The above photo shows the departure board for the Delaware, Lackawanna & Western train Phoebe Snow, departing Hoboken at 10:00 for the Poconos and Buffalo then overnight to Chicago. The board to the right shows the arrival of the New York Mail and the Lake Cities, a former Erie train. The date is Nov 27, 1966, the last day of operation for the Phoebe Snow. The Lake Cities, the last long-distance train, would bow out on January 5, 1970. The E-L train service will now become commuter only.
Above a Pre-Christmas 1956 photo of the observation car of the Phoebe Snow, the DL&W's premier train.
The Erie-Lackawanna Ferryboat LACKAWANNA (1891) leaves Barclay Street on July 31, 1964. She was dieselized in 1949 and in the last years of service, the only non-coal burner in the fleet. She would make the final passenger sailing at 5:30pm on November 22, 1967 from Barclay Street to Hoboken. Note the World Telegram Building.
Above the ferryboat BINGHAMTON (1905) makes a Hoboken-bound crossing in the 1960s. Note the sanitation truck on the vehicle deck, an important outbound business following the inbound rush hour. This 187-foot boat and her four sisters had certificates for 1,986 passengers,
and they were completed by the Newport News Shipbuilding and Drydock Company.
The ferryboat POCONO (1905) leaves Barclay Street for Hoboken. Directly above the ferry rises the Telephone Building,
to the left is Woolworth Building and to the right the twin Hudson Terminal and the Singer Building spire. (July 31, 1964)
The photo above shows ferryboats resting at the Erie-Lackawanna Terminal (1907) on Sept. 2, 1964.
The Erie-Lackawanna ferryboats were now over 60 years old and one, the LACKAWANNA, dated from 1891. The boats had become expensive to maintain and had hulls plates worn dangerously thin. In the era before commuter subsidies, the financially failing railroad had no money to replace them. In the last week of operation, just 3,000 daily riders remained faithful, or less than the capacity of two boats.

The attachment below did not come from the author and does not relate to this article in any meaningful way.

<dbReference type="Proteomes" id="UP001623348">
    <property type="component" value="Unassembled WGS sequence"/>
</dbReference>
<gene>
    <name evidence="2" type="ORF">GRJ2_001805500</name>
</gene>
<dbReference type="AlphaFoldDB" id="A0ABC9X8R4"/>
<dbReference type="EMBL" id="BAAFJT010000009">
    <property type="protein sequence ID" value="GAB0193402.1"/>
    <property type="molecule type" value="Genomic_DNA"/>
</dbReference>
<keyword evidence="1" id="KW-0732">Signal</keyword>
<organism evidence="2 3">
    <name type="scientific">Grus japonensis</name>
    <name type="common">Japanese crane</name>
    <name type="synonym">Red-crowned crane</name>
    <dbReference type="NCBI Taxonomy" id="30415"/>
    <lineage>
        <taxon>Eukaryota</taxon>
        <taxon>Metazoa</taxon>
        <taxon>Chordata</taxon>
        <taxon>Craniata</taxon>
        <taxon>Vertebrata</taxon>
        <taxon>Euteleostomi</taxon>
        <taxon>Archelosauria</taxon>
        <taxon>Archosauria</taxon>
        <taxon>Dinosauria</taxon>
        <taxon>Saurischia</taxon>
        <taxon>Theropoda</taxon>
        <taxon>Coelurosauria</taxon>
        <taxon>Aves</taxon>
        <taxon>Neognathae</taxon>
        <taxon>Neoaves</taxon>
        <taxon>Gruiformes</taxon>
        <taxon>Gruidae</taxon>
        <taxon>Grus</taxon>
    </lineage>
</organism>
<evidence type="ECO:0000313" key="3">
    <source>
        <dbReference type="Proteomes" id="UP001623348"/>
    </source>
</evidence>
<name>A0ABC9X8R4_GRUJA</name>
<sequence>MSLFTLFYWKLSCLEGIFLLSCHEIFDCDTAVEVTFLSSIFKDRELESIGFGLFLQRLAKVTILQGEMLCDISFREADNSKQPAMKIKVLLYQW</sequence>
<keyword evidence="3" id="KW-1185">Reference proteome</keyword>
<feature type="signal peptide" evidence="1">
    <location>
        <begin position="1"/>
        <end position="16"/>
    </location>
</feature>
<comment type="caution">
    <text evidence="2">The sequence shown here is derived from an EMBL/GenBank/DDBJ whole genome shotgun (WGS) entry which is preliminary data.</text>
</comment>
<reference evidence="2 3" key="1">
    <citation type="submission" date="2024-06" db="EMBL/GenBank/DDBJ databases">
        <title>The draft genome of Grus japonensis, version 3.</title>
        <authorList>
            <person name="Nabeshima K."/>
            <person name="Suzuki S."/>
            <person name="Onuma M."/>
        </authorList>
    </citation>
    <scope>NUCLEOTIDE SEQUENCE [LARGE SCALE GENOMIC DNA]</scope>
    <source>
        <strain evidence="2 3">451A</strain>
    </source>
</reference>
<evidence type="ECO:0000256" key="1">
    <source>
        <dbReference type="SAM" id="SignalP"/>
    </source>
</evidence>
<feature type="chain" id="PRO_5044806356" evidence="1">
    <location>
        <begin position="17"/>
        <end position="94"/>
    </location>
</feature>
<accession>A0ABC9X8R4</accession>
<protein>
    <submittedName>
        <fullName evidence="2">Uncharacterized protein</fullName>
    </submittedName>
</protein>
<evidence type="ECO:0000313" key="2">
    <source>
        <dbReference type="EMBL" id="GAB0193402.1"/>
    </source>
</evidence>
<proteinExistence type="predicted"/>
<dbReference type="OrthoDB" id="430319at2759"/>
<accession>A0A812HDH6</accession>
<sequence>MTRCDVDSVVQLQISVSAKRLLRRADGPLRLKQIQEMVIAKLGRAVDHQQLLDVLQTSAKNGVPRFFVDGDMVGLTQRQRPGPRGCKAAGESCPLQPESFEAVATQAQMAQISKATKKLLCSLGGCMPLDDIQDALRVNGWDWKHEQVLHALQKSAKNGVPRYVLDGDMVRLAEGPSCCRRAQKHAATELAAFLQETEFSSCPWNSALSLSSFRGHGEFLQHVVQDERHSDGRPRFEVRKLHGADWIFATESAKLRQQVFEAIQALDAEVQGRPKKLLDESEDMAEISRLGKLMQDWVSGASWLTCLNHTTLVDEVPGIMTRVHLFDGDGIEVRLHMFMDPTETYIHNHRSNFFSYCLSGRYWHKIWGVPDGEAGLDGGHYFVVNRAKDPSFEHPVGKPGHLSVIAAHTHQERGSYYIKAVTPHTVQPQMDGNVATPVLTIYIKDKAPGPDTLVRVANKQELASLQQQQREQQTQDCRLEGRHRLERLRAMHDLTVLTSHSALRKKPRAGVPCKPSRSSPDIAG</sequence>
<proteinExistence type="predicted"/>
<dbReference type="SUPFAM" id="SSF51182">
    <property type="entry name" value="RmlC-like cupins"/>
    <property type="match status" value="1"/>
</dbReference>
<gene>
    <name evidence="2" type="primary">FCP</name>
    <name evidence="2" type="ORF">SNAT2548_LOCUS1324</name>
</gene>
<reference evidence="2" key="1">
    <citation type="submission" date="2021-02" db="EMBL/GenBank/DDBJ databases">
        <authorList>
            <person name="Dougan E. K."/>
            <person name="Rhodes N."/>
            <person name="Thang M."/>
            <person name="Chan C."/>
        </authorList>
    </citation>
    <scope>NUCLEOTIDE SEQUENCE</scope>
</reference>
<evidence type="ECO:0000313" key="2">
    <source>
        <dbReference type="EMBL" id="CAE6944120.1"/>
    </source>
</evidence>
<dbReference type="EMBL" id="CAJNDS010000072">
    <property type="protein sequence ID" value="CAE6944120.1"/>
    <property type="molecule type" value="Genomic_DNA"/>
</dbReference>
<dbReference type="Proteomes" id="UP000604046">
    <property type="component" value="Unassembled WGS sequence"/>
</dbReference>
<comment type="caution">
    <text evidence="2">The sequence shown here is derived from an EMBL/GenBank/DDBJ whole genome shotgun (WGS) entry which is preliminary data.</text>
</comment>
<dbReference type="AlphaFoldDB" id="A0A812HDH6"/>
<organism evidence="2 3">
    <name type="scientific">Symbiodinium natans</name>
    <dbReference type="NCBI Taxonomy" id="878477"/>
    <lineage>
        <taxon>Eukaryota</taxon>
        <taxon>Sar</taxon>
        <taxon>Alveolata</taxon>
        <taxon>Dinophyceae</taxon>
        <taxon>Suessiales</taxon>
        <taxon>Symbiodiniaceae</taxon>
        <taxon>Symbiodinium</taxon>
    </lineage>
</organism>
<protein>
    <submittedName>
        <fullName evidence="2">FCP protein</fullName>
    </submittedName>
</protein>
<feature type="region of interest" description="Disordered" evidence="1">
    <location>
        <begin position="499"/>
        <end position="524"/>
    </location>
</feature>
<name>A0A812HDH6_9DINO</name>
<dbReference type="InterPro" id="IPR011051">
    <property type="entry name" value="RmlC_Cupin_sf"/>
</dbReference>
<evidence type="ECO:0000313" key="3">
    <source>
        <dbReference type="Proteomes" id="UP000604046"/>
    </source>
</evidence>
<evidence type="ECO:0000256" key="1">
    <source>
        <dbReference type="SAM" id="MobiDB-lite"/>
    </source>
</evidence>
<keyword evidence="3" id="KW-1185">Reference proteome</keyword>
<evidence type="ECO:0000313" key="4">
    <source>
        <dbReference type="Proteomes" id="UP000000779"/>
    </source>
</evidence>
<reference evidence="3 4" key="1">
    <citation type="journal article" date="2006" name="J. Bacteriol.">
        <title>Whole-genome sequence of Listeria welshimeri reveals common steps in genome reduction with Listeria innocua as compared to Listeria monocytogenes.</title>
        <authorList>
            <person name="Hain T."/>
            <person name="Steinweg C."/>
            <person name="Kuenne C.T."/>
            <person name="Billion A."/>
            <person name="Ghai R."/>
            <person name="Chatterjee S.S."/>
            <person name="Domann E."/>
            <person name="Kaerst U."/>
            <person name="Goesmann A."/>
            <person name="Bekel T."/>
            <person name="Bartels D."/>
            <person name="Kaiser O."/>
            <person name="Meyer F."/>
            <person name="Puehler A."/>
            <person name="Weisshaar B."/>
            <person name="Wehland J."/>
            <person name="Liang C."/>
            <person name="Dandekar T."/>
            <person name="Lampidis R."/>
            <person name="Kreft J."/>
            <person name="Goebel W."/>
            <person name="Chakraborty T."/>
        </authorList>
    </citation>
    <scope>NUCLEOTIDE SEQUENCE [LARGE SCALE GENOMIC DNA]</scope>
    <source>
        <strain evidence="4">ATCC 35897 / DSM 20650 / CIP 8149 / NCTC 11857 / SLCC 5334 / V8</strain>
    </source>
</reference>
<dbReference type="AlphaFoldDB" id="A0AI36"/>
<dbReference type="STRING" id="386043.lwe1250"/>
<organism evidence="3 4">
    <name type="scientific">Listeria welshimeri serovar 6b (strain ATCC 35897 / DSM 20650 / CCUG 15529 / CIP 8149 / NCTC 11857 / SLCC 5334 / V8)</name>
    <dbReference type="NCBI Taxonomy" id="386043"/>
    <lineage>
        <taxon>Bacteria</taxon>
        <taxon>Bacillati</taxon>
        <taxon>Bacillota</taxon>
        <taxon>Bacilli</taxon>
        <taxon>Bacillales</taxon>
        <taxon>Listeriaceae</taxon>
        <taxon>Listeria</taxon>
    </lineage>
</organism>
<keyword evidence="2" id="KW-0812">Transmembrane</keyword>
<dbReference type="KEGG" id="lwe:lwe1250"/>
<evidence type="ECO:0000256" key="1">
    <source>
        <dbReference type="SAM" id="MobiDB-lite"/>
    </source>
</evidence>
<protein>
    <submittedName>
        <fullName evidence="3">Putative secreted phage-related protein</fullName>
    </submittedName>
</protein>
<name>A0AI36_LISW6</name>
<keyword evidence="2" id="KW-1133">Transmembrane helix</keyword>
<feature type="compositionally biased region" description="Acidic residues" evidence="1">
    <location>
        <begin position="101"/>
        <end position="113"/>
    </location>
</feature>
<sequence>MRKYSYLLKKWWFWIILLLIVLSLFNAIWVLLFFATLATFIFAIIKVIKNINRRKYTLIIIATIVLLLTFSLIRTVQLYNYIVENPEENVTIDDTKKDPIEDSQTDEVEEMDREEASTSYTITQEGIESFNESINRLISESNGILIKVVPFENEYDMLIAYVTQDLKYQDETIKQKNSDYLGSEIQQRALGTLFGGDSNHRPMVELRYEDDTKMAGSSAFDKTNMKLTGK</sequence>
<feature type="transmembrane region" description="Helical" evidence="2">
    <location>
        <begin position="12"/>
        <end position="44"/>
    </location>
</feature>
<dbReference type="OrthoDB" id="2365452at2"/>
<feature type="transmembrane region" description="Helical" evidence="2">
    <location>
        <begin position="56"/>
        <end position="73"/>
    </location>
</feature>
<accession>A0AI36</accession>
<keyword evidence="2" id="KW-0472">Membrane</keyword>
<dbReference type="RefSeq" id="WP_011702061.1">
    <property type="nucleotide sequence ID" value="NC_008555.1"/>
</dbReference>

Left a boat-length cabin flanking the vehicle deck on an Erie-Lackawanna ferry dating
from the early 20th century. The date is Nov. 21, 1967, one day before abandonment.
Above another fuller view of the graceful E-L cabin design on ferry. (Nov. 21, 1967)
On November 22, 1967, the ferryboat LACKAWANNA departed Barclay Street at 5:45pm, and 15 minutes later the ferryboat ELMIRA followed. By 6pm with the hooks in, over 300 years of cross-Hudson Ferry service came to an end, including 156 years of Hoboken steam operations. On Thanksgiving Day, passengers arriving off the Erie-Lackawanna trains were directed to the PATH entrance or to a local bus service to Port Authority Bus Terminal.
Ferryboat Binghamton (1905) docked at the former Holland America Line
pier in Hoboken in August 1968 following withdrawal of E-L ferry service.
The only cross-Hudson ferryboat to survive is the BINGHAMTON, docked at Edgewater, New Jersey.
Ferryboat BINGHAMTON as a restaurant on the Hudson at Edgewater, New Jersey. August 1981.
The former E-L ferryboat ELMIRA (1905) abandoned at Edison, New Jersey.
The ELMIRA made the last trans-Hudson trip at 5:45pm on November 22, 1967. (Sept. 1978)
The same ferryboat ELMIRA at Edison, New Jersey. (Sept. 1979)
Then in 1986, Trans-Hudson ferry service was revived from Port Imperial, Weehawken to West 38th Street, and soon after from Hoboken to Battery Park City, because of need due to rail and road congestion and an entrepreneurial spirit. Looking out on the Hudson today, the river is crisscrossed with as many routes as the turn of the last century. In this case, the more things change, the more they remain to same.
(All Photographs courtesy of Tim Dacey, Bill Ewen Jr., Conrad Milster and Theodore Scull.)